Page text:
Ewing vs. Olajuwon. It's the only Hall-of-Fame big man basketball battle the sport's ever had on its two primary American stages (college and the pros) that lasted two decades. The leggy, friendly rivals played each other while at Georgetown (Ewing) and Houston (Olajuwon), then faced off dozens of times while in the NBA.
When you think about it, this tilt between titans might be the most underappreciated in basketball history. How often do we have centers -- legit centers, as they say -- play out their careers parallel to each other? Ewing entered the NBA one year after Olajuwon, and both retired in 2002. And to have gotten this from the time both were teenagers? Pretty terrific. Not only that, but they faced off when college basketball was at its best -- Ewing and Olajuwon were big factors in that fact -- and then ascended as Jordan, Bird and Magic brought the NBA to a new level.
David Robinson, Shaquille O'Neal, Dikembe Mutombo, Alonzo Mourning, Tim Duncan, Yao Ming, Dwight Howard -- none of these centers have a true rival marching to the same timeline. For that, Ewing and Olajuwon remains particularly special. We could honestly go decades before witnessing two legitimate centers shoulder each other from start to finish.
Here's how they measure up against each other in regard to standard statistics, both regular season and playoffs.
But for all the meetings, there was only that one cherished clash, the Finals back in 1994, a seven-game forgotten classic. Olajuwon got the better of Ewing then, and as you can see, when you stack the careers of both bigs against each other, Hakeem gets the edge.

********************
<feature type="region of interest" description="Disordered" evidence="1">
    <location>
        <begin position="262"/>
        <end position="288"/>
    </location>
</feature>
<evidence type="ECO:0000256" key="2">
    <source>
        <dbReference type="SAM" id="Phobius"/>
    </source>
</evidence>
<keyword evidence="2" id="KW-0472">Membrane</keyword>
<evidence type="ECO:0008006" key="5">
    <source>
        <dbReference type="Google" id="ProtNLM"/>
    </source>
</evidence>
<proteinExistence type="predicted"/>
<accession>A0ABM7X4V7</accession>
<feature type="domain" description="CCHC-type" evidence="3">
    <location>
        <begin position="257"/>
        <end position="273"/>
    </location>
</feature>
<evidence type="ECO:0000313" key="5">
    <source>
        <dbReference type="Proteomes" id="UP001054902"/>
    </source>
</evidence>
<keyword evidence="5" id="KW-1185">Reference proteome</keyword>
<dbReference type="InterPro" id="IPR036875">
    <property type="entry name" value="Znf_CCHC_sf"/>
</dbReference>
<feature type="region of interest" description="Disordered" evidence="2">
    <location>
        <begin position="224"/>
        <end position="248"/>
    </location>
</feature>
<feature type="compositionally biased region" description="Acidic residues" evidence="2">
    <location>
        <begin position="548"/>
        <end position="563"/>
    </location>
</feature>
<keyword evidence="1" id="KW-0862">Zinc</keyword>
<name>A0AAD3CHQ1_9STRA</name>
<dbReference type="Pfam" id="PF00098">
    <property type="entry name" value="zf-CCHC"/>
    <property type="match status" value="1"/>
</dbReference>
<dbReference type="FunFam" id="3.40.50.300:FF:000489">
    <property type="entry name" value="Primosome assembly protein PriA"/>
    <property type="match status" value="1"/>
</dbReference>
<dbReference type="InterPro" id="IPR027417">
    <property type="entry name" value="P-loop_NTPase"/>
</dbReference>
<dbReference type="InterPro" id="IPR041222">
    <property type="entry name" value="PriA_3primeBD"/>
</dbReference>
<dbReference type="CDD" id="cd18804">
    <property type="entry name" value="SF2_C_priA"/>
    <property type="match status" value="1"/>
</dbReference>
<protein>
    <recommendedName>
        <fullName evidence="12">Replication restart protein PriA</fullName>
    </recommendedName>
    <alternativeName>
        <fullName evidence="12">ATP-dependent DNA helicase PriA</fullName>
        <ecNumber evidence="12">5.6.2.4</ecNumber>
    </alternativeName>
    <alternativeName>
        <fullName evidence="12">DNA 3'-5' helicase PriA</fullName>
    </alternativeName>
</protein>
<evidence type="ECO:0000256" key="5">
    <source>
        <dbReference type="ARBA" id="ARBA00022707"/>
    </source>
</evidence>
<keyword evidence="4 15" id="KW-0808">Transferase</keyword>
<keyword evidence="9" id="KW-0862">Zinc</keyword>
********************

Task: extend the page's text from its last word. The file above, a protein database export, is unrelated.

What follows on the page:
But let's look more at where and why. It was not all the Dream.
Ewing held his own, and in fact had seasons where his highs exceeded what Olajuwon ever did. Did those '94 Finals signify a split in careers for the two? Here's the points average and player efficiency ratings for the two leading up to that point.
In terms of championships, Olajuwon wins out 2-1, with Ewing's crown coming in 1984 as a Hoya -- beating Olajuwon along the way. Both played in three Final Fours. Ewing earned Player of the Year in college, something Olajuwon did not. But Olajuwon had an NBA MVP; Ewing did not.
From a discussion standpoint, the two's careers seems pretty close. But the stats bear out Olajuwon.
-- All-Star Games: Olajuwon 12-11
-- All-NBA First Team: Olajuwon 6-1
-- All-NBA Teams: Olajuwon 12-7
-- All-Defensive First Team: Olajuwon 5-0
-- Rebounding titles: Olajuwon 2-0
-- Blocks titles: Olajuwon 3-0
Following the meeting in the Finals, both players' numbers began to dip, naturally. Though Ewing had a surge in 1998.
Over the course of their careers, here's how they match up in PER and Offensive Rating.
Usage Rate is another stat that indicates how much a player factors in to a team's scheme. This is where Ewing shines.
The final ledger: the major traditional categories, even counting when Ewing was in Orlando and Olajuwon was in Toronto. The picture below is absolutely disgusting.